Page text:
If the sight of trail-hardened PCT hikers, a mass of marathon runners, a flock of fishermen, and the sounds of two stroke engines isn’t indication enough, make no mistake: summertime is now fully upon us in the Mammoth Lakes Trail System (MLTS). While the town swells in size practically overnight, Friends of the Inyo stewards and volunteers remain steadfast in their task of preservation, exploration, and stewardship in the Eastern Sierra.
In preparation for the influx of traffic on trail and off, stewards this week brushed, removed hazards, and maintained water-bars for a total of 15+ miles of trail.
For those seeking to escape the swell, a retreat up the Duck Lake Pass and Deer Lake trailheads may be in order. Leading you to high up onto the iconic Mammoth Crest in the John Muir Wilderness, these hikes offer breathtaking views, and a reminder of the vast meaning and merit of Wilderness to the American psyche.
Marking the 50th Anniversary of the Wilderness Act, in which Wilderness is defined as a place “…in contrast with those areas where man and his own works dominate the landscape… where the earth and its community of life are untrammeled by man, [and] where man himself is a visitor who does not remain,” (for more, see Evans story on p.7) patrons of the MLTS wilderness are reminded to stand staunch to those ideals which define us; to tread lightly, and to enjoy this unique and beautiful place.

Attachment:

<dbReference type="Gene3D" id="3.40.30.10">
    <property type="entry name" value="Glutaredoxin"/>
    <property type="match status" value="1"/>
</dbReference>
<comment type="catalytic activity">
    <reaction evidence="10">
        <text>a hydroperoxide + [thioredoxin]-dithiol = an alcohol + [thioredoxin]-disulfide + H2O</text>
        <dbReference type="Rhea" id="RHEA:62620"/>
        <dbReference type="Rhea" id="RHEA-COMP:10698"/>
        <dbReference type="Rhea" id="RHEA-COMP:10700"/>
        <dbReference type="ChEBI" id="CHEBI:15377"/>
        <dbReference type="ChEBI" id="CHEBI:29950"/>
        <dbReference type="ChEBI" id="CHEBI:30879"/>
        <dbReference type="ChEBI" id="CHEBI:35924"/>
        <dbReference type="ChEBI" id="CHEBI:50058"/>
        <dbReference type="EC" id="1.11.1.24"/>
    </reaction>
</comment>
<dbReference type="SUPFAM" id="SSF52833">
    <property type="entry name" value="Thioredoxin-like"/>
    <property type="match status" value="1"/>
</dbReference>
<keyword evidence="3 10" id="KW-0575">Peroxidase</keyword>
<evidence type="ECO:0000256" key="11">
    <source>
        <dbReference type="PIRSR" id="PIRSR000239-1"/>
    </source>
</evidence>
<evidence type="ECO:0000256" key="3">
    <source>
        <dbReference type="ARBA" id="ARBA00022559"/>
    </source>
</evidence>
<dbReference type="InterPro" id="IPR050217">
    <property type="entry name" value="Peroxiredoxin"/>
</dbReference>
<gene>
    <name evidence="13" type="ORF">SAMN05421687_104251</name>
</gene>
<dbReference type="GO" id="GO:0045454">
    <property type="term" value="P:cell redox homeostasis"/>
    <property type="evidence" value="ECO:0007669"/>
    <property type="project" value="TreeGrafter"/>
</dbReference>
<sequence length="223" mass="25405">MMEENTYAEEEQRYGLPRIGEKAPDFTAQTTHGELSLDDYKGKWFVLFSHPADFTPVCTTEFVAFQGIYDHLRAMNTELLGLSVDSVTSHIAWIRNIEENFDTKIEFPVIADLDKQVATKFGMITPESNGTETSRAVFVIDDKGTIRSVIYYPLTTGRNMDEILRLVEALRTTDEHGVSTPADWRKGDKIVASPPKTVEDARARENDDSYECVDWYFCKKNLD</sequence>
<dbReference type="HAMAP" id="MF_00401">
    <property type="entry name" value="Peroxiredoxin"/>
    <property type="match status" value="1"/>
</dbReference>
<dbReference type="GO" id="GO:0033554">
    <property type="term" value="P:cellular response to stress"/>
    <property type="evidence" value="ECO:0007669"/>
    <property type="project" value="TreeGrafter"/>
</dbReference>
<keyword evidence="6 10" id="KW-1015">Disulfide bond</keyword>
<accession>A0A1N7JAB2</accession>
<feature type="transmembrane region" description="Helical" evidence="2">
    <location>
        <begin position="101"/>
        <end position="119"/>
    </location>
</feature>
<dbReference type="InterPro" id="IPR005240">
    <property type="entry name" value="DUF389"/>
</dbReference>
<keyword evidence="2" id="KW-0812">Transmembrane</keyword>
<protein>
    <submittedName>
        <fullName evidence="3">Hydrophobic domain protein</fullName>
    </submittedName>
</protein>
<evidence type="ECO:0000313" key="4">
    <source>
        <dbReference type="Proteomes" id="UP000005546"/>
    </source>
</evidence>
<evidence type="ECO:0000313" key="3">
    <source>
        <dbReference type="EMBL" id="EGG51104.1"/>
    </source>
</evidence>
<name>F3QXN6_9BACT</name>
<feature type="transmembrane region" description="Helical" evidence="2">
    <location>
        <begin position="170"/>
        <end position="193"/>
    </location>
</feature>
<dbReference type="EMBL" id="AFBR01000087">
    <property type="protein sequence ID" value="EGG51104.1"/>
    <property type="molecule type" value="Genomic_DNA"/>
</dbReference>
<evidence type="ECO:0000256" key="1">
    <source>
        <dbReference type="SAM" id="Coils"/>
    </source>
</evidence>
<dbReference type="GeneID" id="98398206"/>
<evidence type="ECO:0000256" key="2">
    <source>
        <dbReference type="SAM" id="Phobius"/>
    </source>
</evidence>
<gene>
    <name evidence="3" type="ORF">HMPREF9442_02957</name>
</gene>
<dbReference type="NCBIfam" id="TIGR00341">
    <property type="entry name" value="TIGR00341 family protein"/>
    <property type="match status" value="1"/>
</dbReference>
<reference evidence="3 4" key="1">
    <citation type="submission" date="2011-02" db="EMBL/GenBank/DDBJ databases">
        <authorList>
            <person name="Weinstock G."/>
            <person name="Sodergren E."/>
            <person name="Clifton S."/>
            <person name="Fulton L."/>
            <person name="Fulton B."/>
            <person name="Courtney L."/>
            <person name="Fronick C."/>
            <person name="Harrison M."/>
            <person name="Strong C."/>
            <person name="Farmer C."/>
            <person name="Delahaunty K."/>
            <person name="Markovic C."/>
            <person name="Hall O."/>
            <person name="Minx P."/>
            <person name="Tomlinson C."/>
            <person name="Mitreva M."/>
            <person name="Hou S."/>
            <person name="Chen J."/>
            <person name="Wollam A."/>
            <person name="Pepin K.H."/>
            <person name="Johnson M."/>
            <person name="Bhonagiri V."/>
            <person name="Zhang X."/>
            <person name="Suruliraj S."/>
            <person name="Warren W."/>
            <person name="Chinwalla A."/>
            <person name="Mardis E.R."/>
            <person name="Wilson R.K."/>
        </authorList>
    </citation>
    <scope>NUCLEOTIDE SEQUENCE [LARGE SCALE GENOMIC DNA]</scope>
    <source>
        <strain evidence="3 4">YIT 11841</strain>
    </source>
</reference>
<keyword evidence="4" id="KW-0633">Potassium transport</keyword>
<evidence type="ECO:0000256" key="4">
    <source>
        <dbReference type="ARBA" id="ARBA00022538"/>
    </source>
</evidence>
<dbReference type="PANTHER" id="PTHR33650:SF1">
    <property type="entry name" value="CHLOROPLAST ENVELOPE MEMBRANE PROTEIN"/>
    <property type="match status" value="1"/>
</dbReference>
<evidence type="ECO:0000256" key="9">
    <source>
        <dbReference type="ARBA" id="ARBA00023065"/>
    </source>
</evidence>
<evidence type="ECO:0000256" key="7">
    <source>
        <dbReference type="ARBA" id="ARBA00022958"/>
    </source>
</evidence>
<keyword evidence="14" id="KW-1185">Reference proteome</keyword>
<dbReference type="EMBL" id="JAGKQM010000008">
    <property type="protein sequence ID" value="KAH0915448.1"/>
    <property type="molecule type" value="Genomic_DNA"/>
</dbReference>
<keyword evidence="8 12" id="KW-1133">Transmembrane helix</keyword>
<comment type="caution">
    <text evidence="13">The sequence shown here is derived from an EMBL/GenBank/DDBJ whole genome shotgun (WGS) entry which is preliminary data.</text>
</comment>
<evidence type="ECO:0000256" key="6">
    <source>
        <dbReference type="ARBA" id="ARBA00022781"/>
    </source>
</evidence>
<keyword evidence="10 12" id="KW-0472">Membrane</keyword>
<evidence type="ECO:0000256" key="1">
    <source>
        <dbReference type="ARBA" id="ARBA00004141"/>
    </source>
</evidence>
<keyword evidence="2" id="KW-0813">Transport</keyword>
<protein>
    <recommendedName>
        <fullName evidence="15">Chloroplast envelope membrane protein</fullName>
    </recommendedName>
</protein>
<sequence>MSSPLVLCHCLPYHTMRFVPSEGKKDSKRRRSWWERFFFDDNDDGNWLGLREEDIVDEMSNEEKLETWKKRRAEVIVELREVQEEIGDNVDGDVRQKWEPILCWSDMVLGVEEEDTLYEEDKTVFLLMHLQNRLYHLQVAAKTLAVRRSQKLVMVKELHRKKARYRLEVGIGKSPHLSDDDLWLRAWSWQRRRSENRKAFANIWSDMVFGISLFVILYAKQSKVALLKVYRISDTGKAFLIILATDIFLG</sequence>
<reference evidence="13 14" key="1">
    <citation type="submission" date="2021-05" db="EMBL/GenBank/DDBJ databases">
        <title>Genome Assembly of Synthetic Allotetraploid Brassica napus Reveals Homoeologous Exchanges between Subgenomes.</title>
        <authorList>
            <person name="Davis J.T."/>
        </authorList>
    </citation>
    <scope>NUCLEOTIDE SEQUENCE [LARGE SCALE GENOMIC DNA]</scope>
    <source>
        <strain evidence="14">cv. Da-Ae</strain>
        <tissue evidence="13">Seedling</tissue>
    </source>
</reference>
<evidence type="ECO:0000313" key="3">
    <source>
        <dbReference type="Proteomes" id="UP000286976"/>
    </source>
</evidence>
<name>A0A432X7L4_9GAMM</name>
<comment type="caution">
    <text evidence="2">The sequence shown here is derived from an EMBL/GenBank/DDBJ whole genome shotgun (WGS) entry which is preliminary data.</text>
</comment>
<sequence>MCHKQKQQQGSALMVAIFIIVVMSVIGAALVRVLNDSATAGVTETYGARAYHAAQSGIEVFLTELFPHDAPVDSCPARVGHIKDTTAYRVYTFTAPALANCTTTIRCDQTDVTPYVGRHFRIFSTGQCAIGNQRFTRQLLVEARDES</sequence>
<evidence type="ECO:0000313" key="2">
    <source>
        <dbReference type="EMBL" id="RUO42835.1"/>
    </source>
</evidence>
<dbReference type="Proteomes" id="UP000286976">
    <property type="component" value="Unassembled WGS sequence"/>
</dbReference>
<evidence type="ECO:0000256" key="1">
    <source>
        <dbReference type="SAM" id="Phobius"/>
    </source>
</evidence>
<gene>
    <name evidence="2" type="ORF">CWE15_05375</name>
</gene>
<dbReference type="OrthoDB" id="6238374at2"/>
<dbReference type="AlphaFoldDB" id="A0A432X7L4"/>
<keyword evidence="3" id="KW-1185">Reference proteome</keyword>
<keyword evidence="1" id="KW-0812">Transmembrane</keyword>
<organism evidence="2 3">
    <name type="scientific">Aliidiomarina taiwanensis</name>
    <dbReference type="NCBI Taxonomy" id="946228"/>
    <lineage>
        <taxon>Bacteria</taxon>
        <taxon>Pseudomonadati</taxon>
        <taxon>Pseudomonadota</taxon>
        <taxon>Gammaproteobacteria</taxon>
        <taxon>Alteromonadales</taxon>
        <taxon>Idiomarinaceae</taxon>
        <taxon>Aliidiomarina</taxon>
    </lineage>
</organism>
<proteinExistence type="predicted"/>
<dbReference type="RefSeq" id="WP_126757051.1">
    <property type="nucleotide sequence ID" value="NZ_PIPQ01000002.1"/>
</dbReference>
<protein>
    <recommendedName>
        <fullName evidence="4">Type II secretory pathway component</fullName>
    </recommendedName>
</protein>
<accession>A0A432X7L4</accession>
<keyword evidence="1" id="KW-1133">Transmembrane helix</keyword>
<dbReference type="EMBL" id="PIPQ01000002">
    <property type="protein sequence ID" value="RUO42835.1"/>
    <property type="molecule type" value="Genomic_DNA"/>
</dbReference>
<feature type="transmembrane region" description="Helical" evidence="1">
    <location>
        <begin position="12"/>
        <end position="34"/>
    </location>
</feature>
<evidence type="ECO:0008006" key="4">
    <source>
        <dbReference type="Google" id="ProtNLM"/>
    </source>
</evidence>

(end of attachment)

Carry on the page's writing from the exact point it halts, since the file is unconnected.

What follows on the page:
To commemorate the 50th Anniversary of the Wilderness Act, the USFS, BLM, NPS, and partner organizations will be hosting a number of activities, symposiums, and webinars which may be found online at wilderness50th.org and wildernessalliance.org.
Despite a somewhat dismal winter, these trails are nonetheless burgeoning with wildflowers, lush meadow grasses, and running water. Monkey Flower, Penstemon, and Lupine are now in full bloom, graced by the presence of pollinators such as the Western Tiger Swallowtail and other symbiotic species relied upon for reproduction and survival. So please, get out there and enjoy this beautiful land of ours—and if you want to give back to your public lands, the next Summer of Stewardship (SOS) volunteer day is July 5 at Mammoth Rock Trail. Come and join us there for a free breakfast, lunch, and prizes. In the meantime, we will be at the races … vroom, vroom!
For more info, contact Chris Niebuhr: firstname.lastname@example.org and/or Matthew Paruolo: email@example.com